Matt Gemmell

TOLL is available now!

An action-thriller novel — book 2 in the KESTREL series.

★★★★★ — Amazon


university 5 min read

My final day of 3rd year at the university.
Today was to have been the day of my last exam (IS3), of the last 
night out as a year-group, and indeed of finding out 
<a href="">what really happened with Bob</a>. 
It turned out to be none of those things.

I arrived at the university early, for the sake of a parking space 
and getting peace and quiet to do some last minute studying. Also, 
admittedly, to soak up the atmosphere of the lab one final time. I 
hadn't been feeling quite right all morning; far too tired given the 
amount of sleep I'd had (which in itself was far too little, but even 
so). The feeling of something being wrong only increased as the day 
progressed, until finally when waiting in the cloisters outside the 
stairway to the Bute Hall (the IS3 exam's venue), I had to pace about 
to be sure of staying conscious. My hands had also started to shake, 
and I was getting a strange "pins and needles" sensation in my wrists 
and palms.

I went into the exam nevertheless, but only stayed for about five minutes, 
if that. I'd started to shake severely, and felt that I was in danger 
of losing consciousness. I felt very far away from everything, and the 
prickling sensation had spread to my face and scalp. I left the exam 
hall, explaining the situation to an invigilator (Rob Sutherland), who 
accompanied me outside.

I only made it to the top of the stairs immediately outside the exam 
hall doors before having to sit down heavily on the ground; I just 
couldn't stay on my feet any longer. The sensation was bizarre, like 
being electrified somehow. I had difficulty speaking clearly, and Rob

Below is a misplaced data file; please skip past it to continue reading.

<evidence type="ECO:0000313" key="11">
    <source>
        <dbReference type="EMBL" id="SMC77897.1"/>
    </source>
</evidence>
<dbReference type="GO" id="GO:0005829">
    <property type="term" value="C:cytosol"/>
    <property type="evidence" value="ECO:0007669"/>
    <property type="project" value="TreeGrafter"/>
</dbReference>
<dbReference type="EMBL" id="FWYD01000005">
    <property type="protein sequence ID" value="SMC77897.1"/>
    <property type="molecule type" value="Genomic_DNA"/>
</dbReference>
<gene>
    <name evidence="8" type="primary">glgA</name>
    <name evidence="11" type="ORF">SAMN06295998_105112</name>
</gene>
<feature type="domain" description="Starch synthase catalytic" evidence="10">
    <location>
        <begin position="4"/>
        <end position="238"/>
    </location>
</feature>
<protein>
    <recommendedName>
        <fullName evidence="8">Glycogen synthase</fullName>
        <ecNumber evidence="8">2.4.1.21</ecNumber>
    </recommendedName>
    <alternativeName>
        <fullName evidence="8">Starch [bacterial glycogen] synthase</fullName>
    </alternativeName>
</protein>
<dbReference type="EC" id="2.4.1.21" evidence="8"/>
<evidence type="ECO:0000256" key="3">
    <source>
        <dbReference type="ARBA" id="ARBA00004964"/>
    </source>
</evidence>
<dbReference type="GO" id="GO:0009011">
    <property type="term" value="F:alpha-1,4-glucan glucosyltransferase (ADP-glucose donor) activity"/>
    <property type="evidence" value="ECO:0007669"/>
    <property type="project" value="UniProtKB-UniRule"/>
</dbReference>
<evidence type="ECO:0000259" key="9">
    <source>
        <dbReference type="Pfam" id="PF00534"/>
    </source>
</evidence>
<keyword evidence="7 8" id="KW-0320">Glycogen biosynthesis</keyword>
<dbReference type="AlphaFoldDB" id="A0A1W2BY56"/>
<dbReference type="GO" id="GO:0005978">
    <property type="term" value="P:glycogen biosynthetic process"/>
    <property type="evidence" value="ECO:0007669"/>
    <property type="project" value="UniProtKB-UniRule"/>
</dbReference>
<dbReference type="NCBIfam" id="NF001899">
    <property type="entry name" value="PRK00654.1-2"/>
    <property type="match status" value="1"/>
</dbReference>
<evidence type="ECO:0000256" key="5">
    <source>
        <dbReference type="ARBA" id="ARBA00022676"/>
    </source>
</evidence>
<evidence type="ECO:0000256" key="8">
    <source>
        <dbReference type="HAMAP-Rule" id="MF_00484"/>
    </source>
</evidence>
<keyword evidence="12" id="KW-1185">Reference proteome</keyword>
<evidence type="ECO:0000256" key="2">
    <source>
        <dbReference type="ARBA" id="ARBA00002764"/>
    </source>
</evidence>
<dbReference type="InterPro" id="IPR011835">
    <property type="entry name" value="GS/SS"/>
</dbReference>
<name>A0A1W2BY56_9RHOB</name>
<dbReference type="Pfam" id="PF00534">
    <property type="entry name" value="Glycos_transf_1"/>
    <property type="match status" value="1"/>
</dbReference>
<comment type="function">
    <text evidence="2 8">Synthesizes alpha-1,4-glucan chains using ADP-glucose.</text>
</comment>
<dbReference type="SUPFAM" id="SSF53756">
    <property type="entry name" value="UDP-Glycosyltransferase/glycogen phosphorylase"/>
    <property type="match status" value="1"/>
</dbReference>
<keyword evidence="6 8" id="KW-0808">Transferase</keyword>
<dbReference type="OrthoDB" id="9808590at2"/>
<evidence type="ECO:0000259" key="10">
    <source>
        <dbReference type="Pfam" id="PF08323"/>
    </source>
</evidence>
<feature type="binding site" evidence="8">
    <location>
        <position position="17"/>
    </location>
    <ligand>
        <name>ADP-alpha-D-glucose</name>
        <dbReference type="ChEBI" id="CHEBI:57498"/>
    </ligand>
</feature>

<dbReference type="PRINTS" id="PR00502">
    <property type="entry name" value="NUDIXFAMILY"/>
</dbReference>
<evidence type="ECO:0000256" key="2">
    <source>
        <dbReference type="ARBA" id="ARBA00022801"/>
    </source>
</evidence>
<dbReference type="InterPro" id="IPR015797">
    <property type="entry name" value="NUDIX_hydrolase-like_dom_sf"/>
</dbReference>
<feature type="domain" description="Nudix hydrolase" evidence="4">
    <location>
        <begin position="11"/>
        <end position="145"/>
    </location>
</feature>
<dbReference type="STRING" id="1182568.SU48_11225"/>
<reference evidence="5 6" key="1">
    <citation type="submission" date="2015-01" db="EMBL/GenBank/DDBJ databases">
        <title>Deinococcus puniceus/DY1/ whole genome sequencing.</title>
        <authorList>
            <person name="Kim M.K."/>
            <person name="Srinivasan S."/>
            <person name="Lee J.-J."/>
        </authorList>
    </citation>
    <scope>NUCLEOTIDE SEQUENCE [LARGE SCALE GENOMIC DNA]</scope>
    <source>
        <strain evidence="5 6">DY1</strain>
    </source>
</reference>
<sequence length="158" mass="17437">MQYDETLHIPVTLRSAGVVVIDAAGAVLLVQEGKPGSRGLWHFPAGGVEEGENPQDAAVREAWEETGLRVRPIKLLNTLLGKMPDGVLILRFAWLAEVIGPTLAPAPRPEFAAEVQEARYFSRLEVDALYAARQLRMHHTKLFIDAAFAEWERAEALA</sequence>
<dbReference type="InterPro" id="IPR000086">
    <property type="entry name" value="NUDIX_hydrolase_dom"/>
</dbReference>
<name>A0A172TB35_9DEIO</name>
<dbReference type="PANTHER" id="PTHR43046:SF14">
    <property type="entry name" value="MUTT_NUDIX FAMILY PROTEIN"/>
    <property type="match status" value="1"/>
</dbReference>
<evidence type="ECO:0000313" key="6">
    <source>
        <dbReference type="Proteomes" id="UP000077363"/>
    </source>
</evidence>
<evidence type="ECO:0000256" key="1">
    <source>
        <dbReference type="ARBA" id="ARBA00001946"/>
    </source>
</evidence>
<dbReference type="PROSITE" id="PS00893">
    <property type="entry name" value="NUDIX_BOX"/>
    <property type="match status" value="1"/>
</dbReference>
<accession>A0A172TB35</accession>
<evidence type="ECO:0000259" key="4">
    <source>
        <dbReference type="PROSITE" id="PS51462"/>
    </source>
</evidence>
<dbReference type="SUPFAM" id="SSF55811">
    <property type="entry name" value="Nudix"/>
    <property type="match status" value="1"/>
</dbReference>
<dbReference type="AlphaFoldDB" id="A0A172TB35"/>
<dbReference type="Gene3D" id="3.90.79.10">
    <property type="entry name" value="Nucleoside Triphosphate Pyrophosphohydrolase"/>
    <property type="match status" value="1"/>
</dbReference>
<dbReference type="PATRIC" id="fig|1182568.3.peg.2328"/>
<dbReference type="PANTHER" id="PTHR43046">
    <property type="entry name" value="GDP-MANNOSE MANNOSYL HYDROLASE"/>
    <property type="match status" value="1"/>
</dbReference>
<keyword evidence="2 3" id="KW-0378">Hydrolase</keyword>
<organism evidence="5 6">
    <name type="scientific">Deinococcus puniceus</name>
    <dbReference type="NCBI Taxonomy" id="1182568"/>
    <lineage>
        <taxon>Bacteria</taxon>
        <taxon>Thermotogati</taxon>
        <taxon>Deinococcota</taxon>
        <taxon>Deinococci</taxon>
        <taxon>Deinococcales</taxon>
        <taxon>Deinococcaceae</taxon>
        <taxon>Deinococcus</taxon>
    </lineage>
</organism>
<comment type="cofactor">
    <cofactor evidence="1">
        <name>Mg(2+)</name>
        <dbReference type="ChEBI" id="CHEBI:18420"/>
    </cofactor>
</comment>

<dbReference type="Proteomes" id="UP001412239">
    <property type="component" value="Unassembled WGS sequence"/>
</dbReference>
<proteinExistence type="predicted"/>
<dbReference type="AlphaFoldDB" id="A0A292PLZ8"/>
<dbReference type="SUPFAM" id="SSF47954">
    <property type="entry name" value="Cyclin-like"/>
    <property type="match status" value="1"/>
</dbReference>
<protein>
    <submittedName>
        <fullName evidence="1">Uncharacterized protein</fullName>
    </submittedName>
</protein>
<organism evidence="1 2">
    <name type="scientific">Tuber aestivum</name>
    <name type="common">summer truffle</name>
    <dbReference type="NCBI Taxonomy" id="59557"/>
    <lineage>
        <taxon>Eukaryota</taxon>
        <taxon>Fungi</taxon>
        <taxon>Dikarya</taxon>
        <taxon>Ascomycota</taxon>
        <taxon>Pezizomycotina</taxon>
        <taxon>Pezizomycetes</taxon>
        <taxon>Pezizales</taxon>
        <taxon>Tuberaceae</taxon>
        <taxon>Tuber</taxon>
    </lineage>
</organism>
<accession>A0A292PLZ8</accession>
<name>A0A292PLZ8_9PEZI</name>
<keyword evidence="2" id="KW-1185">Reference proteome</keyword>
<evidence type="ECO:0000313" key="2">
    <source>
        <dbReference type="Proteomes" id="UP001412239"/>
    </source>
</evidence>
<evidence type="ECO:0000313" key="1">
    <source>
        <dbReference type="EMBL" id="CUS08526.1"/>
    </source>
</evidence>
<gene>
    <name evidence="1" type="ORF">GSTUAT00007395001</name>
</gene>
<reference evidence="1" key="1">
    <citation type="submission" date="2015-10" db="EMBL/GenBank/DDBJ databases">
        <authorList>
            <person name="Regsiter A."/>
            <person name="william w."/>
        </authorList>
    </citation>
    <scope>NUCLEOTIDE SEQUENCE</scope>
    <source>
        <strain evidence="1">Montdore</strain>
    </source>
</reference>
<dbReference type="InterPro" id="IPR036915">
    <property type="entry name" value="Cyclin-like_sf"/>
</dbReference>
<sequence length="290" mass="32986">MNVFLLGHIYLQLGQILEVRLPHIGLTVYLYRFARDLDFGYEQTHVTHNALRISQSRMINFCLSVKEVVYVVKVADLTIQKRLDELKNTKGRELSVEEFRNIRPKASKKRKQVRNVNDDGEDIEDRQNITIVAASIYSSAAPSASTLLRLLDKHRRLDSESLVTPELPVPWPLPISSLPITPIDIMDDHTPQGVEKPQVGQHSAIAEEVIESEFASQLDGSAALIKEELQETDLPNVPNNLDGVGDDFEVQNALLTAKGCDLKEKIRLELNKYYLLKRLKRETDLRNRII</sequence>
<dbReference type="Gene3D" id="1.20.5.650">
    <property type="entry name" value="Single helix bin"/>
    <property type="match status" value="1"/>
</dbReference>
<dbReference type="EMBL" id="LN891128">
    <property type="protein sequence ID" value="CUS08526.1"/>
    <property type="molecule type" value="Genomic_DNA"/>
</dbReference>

could see something was wrong. He fetched the first-aider on call for 
the exam, and he got me a chair.

The first aider, a kindly man in his late fifties, introduced himself 
as Wee Tommy, and expressed concern over my condition. He could see I 
was shaking uncontrollably by this point, and wasn't keeping eye-contact 
very well. He suggested an ambulance, which I managed to refuse. After 
sitting with me for a while, he left to call the University Health 
Service, and returned after 5 minutes or so.

The health service wouldn't see me today due to the by-appointment-only 
system, but gave me an appointment for next week, at which Tommy said 
I'd be able to get a medical exemption from the exam. Rob had returned 
again by this point, and he also reassured me not to be concerned 
regarding the exam.

Tommy was at this point insistent that I be taken either to hospital or 
home. I chose the latter, and managed to call my father, who agreed to 
drive in to pick me up. In the meantime, Tommy fetched a wheelchair and 
took me unceremoniously out of the main building via the lift in the 
Hunterian Museum foyer. I wouldn't have been able to walk out unaided, 
or to traverse the stairways back down to street level.

I was outside on University Avenue sitting in the wheelchair for perhaps 
20 minutes, with my hands still shaking and my face no doubt an awful 
colour. Needless to say, the shame of it was acute. Never in my life 
have I been unable to transport myself around under my own power before. 
The looks from passers-by were something of a revelation, at least the 
portion of those looks I managed to catch before they quickly averted 
their eyes and moved on. It was as if I was simultaneously a spectacle 
but also invisible in terms of who I usually am. I wondered if I looked 
that way at people who are confined to wheelchairs permanently, and I